HANOI / SHANGHAI, Sept.11 (Reuters) – China and Vietnam should refrain from any unilateral action regarding the South China Sea that could complicate the situation and amplify disputes, senior Chinese diplomat Wang Yi told an official Vietnamese, the Chinese Foreign Ministry said.
State Councilor Wang met with Vietnamese Deputy Prime Minister Pham Binh Minh during a visit to Vietnam, the ministry said in a statement on Saturday.
Wang’s visit to Vietnam, as part of his week-long tour of Southeast Asia, came about two weeks after US Vice President Kamala Harris traveled to the region.
The Vietnamese prime minister said in a meeting with the Chinese ambassador hours before Harris’ visit that Vietnam was not lining up one country against another. Read more
China claims to have historic sovereignty over most of the South China Sea, but its neighbors and the United States say this claim has no basis in international law, including the United Nations Convention on the Law of the 1982 Sea (UNCLOS), to which China is a signatory.
Beijing’s claim straddles Vietnam’s Exclusive Economic Zone, or EEZ, as well as those of Brunei, Indonesia, Malaysia, the Philippines and Taiwan. Billions of dollars in trade flows annually through the waterway, which also contains rich fishing grounds and gas fields.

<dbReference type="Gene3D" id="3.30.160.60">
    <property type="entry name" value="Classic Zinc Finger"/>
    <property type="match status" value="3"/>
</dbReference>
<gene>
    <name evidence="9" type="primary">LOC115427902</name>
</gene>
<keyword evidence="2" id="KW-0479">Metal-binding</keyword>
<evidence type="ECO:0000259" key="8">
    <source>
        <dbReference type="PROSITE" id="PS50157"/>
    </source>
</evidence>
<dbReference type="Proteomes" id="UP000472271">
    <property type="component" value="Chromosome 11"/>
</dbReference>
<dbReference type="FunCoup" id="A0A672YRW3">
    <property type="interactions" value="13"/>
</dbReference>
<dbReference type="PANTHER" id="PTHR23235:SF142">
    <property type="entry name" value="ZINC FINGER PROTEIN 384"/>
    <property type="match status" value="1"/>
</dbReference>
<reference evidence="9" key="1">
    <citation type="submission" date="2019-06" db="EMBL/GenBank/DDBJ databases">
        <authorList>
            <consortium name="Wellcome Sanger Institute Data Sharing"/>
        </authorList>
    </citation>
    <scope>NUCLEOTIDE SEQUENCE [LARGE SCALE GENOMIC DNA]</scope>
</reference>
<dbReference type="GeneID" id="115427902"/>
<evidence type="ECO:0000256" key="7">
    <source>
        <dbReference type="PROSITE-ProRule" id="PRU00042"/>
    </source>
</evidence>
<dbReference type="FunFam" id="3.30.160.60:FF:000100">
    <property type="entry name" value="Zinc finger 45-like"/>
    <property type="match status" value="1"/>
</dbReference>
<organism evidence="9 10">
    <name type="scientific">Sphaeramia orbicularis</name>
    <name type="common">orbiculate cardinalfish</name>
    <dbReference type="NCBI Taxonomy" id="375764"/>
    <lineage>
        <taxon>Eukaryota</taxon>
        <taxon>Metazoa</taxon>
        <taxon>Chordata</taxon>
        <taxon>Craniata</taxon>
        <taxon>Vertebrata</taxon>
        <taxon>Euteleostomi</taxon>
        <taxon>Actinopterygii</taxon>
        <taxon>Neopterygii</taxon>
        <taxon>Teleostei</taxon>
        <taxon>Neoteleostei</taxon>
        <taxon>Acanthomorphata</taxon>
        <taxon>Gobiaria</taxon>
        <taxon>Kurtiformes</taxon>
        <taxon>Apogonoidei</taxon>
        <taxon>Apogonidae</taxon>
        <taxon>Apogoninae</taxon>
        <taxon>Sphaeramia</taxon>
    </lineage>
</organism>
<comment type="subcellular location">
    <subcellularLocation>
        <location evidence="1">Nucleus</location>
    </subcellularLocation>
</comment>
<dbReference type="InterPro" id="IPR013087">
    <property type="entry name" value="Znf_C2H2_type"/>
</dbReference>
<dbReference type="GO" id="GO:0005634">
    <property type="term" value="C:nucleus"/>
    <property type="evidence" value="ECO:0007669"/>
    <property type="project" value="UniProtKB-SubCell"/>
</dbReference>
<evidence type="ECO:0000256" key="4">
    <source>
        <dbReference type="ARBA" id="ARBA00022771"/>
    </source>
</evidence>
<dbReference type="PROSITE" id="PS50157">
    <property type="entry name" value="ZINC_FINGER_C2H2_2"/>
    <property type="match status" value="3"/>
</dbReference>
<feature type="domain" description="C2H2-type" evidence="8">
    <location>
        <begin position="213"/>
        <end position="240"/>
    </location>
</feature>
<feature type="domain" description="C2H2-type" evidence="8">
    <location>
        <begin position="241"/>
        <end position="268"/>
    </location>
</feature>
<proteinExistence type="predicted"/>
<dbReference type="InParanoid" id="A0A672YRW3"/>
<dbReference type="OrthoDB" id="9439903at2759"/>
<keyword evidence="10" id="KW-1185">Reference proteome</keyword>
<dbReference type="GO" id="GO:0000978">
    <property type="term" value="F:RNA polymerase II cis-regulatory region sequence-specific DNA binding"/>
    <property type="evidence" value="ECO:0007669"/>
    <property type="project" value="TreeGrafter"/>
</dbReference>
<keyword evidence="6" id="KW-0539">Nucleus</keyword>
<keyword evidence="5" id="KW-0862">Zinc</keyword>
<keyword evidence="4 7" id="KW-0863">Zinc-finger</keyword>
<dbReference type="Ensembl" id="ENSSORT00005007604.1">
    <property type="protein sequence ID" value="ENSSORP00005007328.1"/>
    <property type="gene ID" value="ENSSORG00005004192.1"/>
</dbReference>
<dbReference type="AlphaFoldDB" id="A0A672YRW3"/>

Wang said the two countries should cherish the hard-won peace and stability in the South China Sea and be vigilant to resist the intervention of extraterritorial forces, the Chinese ministry’s statement said.
Vietnamese Deputy Prime Minister Pham Binh Minh said in a government statement that it is important that the two countries respect each other’s legitimate rights and interests, in accordance with international law and UNCLOS.
The two sides agreed to continue to adhere strictly to high-level common perceptions, manage disagreements, avoid complicating situations or expanding disputes, and jointly maintain peace and stability in the contested waters, a added the Vietnamese government statement.
Vietnam has said China will donate an additional 3 million doses of COVID-19 vaccine to Vietnam this year, bringing China’s total vaccine donation to the country to 5.7 million doses.
Along with Wang’s visit, the Vietnamese defense minister met his Japanese counterpart Nobuo Kishi on Saturday on Kishi’s first trip abroad after taking office last year, Kyodo news agency reported.
Japan and Vietnam have signed an agreement allowing the export of defense equipment and technology made in Japan to the Southeast Asian country to “stimulate cooperation in a context of growing assertiveness of China in regional waters, ”Kyodo said.
The deal was struck last year during Japanese Prime Minister Yoshihide Suga’s visit to Vietnam.
“Japan will speed up talks with Vietnam to sell the Self-Defense Force ships,” Kishi said, quoting Kishi.
The two ministers also agreed on the importance of maintaining peace, security, freedom of navigation and overflight, Kyodo reported.
Reporting by Brenda Goh; Editing by William Mallard and Alex Richardson
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